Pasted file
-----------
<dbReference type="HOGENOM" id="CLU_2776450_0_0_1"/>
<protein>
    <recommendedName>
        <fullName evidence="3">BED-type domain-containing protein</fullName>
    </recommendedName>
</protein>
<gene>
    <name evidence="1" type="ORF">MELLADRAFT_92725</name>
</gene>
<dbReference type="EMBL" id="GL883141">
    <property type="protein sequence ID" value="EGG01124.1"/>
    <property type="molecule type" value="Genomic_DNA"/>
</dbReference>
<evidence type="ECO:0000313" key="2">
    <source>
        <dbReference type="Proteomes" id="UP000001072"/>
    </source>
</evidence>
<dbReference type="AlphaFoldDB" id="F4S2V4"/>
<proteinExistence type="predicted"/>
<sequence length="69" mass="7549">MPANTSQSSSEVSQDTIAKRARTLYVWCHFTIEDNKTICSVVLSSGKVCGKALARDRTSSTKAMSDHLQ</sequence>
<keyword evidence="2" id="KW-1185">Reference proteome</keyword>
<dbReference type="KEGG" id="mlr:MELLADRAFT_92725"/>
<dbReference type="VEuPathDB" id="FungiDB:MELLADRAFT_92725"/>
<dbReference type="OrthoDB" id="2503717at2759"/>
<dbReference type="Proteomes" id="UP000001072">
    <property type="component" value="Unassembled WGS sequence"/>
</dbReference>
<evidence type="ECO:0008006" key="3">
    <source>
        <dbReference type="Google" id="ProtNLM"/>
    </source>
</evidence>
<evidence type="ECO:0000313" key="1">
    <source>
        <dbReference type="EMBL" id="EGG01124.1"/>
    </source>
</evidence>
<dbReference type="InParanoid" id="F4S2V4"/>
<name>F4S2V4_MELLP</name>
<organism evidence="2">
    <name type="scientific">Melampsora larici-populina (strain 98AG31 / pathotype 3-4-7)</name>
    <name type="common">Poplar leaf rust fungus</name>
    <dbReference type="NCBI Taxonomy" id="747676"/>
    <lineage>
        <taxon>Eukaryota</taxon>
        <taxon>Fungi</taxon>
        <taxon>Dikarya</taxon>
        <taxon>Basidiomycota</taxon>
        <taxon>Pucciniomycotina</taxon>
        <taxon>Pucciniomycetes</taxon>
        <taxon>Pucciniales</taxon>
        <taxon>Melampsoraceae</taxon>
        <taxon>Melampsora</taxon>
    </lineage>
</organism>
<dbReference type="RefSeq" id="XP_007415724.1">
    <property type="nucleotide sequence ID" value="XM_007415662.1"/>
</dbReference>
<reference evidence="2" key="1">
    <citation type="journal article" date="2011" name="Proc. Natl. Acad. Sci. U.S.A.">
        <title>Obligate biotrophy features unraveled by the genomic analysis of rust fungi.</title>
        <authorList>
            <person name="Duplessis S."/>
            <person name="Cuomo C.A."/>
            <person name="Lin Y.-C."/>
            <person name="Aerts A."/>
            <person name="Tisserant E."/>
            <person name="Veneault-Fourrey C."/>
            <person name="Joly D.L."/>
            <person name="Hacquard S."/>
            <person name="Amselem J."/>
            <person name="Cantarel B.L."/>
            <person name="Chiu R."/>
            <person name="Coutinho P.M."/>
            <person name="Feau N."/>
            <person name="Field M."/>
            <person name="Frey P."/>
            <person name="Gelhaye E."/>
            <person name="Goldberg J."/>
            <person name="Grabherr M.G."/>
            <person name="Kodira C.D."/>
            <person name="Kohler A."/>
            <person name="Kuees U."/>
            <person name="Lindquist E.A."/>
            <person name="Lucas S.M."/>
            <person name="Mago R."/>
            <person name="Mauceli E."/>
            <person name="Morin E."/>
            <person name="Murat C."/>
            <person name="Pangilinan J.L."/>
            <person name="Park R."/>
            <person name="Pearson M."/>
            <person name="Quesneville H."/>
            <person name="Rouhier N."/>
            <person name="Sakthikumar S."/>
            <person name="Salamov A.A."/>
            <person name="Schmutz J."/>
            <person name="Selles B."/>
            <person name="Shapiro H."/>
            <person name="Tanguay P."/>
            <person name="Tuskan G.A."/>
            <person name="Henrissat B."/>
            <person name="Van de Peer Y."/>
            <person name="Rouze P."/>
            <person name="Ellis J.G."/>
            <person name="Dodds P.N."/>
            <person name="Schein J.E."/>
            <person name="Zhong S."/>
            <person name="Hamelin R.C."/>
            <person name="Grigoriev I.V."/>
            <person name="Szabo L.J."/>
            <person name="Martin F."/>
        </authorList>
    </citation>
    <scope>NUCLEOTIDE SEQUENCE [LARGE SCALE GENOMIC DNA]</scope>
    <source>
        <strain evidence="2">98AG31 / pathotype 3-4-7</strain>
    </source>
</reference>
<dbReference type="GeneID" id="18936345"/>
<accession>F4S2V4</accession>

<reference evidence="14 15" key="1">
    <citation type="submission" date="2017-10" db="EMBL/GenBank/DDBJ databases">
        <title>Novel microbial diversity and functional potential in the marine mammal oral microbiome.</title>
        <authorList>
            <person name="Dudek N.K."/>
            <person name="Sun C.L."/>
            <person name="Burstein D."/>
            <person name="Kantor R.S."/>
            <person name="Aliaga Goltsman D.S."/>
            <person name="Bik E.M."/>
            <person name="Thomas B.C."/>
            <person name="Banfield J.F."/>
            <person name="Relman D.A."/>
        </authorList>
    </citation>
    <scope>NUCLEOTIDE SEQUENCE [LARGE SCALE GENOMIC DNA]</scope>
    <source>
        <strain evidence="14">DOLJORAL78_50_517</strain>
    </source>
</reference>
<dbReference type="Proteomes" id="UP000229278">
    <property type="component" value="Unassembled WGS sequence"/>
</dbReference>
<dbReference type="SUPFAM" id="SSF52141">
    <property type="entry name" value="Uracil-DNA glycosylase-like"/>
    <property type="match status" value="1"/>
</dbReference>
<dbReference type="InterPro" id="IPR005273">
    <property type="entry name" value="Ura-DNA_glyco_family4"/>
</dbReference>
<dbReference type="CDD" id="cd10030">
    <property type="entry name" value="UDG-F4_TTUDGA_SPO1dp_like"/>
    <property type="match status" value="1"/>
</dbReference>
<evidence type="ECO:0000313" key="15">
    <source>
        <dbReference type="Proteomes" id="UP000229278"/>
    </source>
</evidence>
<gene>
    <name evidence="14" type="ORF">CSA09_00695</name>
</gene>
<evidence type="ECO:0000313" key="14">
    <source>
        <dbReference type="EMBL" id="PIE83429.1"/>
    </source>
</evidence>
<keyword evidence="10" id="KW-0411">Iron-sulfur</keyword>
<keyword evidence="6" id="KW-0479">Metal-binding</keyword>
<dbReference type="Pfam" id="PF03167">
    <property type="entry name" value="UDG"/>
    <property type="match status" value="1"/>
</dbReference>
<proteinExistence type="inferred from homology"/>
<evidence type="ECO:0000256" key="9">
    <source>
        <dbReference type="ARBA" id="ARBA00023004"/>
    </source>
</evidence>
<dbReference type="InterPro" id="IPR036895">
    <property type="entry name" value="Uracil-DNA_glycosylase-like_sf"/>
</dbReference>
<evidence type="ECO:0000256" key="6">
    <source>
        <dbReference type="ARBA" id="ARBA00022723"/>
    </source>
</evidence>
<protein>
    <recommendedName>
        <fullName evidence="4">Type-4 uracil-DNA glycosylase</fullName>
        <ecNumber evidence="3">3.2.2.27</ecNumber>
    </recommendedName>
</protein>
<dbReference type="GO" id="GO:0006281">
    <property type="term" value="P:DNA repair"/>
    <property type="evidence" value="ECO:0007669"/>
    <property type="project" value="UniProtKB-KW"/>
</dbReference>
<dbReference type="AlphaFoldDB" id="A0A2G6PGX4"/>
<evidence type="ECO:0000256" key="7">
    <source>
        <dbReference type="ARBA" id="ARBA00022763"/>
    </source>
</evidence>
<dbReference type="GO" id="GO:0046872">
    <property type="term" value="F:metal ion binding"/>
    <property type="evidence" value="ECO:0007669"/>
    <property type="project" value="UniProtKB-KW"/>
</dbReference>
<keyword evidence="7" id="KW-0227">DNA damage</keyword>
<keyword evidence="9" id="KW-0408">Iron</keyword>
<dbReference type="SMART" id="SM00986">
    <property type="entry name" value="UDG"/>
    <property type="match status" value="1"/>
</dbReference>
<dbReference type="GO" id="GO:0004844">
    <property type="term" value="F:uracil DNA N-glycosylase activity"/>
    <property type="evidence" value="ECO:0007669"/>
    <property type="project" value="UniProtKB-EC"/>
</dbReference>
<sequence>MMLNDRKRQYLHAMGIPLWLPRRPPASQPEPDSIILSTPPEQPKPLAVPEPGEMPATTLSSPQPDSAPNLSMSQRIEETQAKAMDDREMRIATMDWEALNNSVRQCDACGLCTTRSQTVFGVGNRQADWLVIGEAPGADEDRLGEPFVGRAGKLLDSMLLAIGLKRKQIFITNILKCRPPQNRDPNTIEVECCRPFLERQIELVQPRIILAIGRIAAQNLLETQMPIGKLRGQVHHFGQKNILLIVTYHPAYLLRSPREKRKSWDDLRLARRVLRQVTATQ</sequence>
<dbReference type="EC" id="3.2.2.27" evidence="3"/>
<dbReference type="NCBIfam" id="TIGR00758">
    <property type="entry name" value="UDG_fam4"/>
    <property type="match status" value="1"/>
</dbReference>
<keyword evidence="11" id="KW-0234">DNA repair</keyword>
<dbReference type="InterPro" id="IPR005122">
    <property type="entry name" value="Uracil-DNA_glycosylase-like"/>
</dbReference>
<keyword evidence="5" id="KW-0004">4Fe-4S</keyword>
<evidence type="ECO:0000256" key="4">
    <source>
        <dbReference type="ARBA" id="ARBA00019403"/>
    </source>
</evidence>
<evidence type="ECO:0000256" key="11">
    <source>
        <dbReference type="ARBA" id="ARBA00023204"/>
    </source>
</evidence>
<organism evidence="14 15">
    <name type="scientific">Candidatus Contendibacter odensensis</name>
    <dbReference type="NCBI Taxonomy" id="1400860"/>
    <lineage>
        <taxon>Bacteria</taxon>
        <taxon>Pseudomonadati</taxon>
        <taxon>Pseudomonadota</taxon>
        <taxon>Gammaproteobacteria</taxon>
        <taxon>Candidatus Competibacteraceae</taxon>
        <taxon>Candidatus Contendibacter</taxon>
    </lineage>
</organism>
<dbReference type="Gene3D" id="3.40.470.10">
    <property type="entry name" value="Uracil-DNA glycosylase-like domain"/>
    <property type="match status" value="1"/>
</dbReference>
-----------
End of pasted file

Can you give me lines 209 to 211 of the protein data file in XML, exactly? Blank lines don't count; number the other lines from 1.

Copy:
    <property type="evidence" value="ECO:0007669"/>
    <property type="project" value="UniProtKB-KW"/>
</dbReference>